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LED strip: DC, 4W

Mosfet: IRF740 (datasheet)

To Do: Use wall socket (AC) to run DC led strip and also turn it on/off with MOSFET and arduino.

AC to DC is done with rectifier and transformer. So this part is excluded from the diagram.

Circuit Diagram

schematic

simulate this circuit – Schematic created using CircuitLab

When I send a LOW signal to Gate, the led strip is still faintly on. I have read about why does this happen(stackexchange link)

What I was wondering is how can I stop this? Will a diode help? Is a MOSFET driver what it needs? Or should I increase the load (a pretty bad hack)?

I know the mosfet in use is not a TTL but the mosfet does turn on at low gate voltages (1.5~2V). I am able to fade the led strip but could not get it to completely turn off using the MOSFET.

Also, not sure if this is a concern or not, but the supply voltage (24v) decreases to 18v when the MOSFET is turned 'off'.

Any help is appreciated. Thank you.

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  • \$\begingroup\$ If you disconnect the Arduino, do the LEDs turn off? \$\endgroup\$ – HandyHowie Mar 12 at 7:53
  • \$\begingroup\$ No, they remain faintly on. \$\endgroup\$ – Abdulla Masud Mar 12 at 7:56
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    \$\begingroup\$ IRF740 has a max leakage current of 0.1 uA. This may be enough for high intensity LEDs to be very faintly on and visible indoors or in the dark (particularly red LEDs). 24V dropping to 18V is a concern, something is getting shorted in your circuit, but it probably does not concern these LEDs. \$\endgroup\$ – Indraneel Mar 12 at 7:57
  • \$\begingroup\$ Also make sure you have a gate resistor to uC, to save the pin from high current transients at switching, and also to protect the pin against mosfet failure. Depending on the connection quality of the arduino ground, it is also possible that gate does not reach ground when switched off. \$\endgroup\$ – Indraneel Mar 12 at 8:04
  • \$\begingroup\$ Will look into what possibly could be the reason for the short circuit. Also will a resistor help with the leakage current? (Also, as I am currently away from the workbench, it will take me quite a while to update you guys. But Update I will. Thank you all.) \$\endgroup\$ – Abdulla Masud Mar 12 at 8:04
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To solve the issue that the LEDs are still glowing when they should be off I would try this:

schematic

simulate this circuit – Schematic created using CircuitLab

I tidied up your schematic a bit by moving the supply to be more "what we're used to" and adding a ground symbol. But the main fix is R2. Indeed the leakage current of the MOSFET will probably be the issue. You could use a "better" (less leaky) MOSFET but there might be a simpler solution. If only we can provide a path for that leakage current that is such that the voltage will be too low for the LEDs to conduct the current. That path is provided by R2.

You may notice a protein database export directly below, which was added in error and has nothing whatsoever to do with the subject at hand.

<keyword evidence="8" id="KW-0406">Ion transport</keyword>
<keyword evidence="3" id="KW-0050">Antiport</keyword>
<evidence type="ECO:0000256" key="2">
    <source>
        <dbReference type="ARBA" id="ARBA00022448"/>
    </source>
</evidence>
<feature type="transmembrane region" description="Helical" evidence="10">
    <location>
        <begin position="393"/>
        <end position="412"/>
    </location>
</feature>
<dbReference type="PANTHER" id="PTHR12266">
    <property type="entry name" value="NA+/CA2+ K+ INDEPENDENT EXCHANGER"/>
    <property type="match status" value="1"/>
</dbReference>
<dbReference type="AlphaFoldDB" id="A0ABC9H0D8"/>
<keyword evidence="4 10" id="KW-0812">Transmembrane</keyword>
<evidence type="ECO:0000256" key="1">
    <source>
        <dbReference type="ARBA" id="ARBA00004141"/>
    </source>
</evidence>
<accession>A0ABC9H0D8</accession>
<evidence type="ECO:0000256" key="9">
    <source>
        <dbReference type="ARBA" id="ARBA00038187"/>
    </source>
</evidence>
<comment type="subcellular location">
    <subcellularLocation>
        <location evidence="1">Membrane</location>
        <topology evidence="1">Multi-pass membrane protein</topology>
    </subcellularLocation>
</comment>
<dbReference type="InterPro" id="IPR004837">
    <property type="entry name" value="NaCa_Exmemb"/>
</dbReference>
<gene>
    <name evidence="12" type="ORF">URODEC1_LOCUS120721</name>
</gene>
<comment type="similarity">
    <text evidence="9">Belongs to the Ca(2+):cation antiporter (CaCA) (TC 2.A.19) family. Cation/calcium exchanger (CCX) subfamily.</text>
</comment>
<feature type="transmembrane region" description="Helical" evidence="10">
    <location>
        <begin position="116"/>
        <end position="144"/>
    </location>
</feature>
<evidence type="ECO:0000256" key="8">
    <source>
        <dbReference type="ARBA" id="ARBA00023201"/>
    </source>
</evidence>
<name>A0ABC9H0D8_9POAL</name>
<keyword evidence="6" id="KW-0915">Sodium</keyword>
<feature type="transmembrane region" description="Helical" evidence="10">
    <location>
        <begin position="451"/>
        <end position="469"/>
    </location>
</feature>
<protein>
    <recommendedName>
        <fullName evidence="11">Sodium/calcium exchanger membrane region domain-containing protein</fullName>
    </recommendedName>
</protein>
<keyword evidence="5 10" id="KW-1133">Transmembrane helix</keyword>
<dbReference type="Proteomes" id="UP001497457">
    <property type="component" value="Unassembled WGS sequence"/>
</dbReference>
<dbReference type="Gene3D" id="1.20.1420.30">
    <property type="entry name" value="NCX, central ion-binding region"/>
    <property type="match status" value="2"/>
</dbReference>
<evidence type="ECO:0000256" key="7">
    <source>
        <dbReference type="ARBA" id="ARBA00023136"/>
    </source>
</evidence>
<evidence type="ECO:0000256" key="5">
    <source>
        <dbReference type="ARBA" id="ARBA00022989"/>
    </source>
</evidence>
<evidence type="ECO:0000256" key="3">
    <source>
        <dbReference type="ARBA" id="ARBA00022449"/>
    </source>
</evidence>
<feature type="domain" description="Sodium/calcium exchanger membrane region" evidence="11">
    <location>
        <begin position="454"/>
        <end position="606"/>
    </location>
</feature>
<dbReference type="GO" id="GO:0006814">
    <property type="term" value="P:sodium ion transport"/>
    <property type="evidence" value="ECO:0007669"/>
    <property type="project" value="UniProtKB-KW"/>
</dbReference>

You measured 18 V across the LED strips when they're (supposed to be) off. That means some current is still flowing because if no current was flowing you would measure 0 Volt. At 18 V across the LEDs the current through R2 would need to be around 0.75 mA. The leakage current of the MOSFET should be much lower than that 0.75 mA. So much less current will flow. That means there will be less current through R2 and also less voltage across the LEDs. That means they should turn off.

The disadvantage of adding R2 is that when the MOSFET conducts, there will be 24 V across R2 so some current will flow through it (1 mA) which is "lost" as it does not flow through the LEDs. But 1 mA isn't much so compared to the 167 mA of the LEDs.

Try R2 = 24 kohm first, if the LEDs still aren't off, try 10 kohm. If that still in not low enough then maybe your MOSFET is damaged.

If at R2 = 24 kohm the LEDs are off, you can try increasing the value of R2 to 47 kohm or 100 kohm and see if that is still OK. That would lower the 1 mA that is "lost".

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  • \$\begingroup\$ OP needs to clarify where he measured the 18V \$\endgroup\$ – Indraneel Mar 12 at 9:24
  • \$\begingroup\$ @Indraneel it is clear to me: when the MOSFET is off, there's still 18 V across the LEDs. Ideally there would be 0 V across the LEDs and 24 V across the MOSFET but leakage and multimeter impedance will result in different (non ideal) numbers. \$\endgroup\$ – Bimpelrekkie Mar 12 at 9:43
  • \$\begingroup\$ The way I remember it, it was 18V across the supply terminals not the load (LEDs). But I doubt myself now. I will check that and update with the results. Hopefully your circuit fixes that. Thank you for answering though! \$\endgroup\$ – Abdulla Masud Mar 12 at 10:38
  • \$\begingroup\$ Ah yes! I had noted it down: Signal = HIGH Vin = 24v, Vo = 22v. Signal = LOW Vin = 13v, Vo = 8v. Vin is the supply voltage. Vo is the voltage across load. \$\endgroup\$ – Abdulla Masud Mar 12 at 10:43

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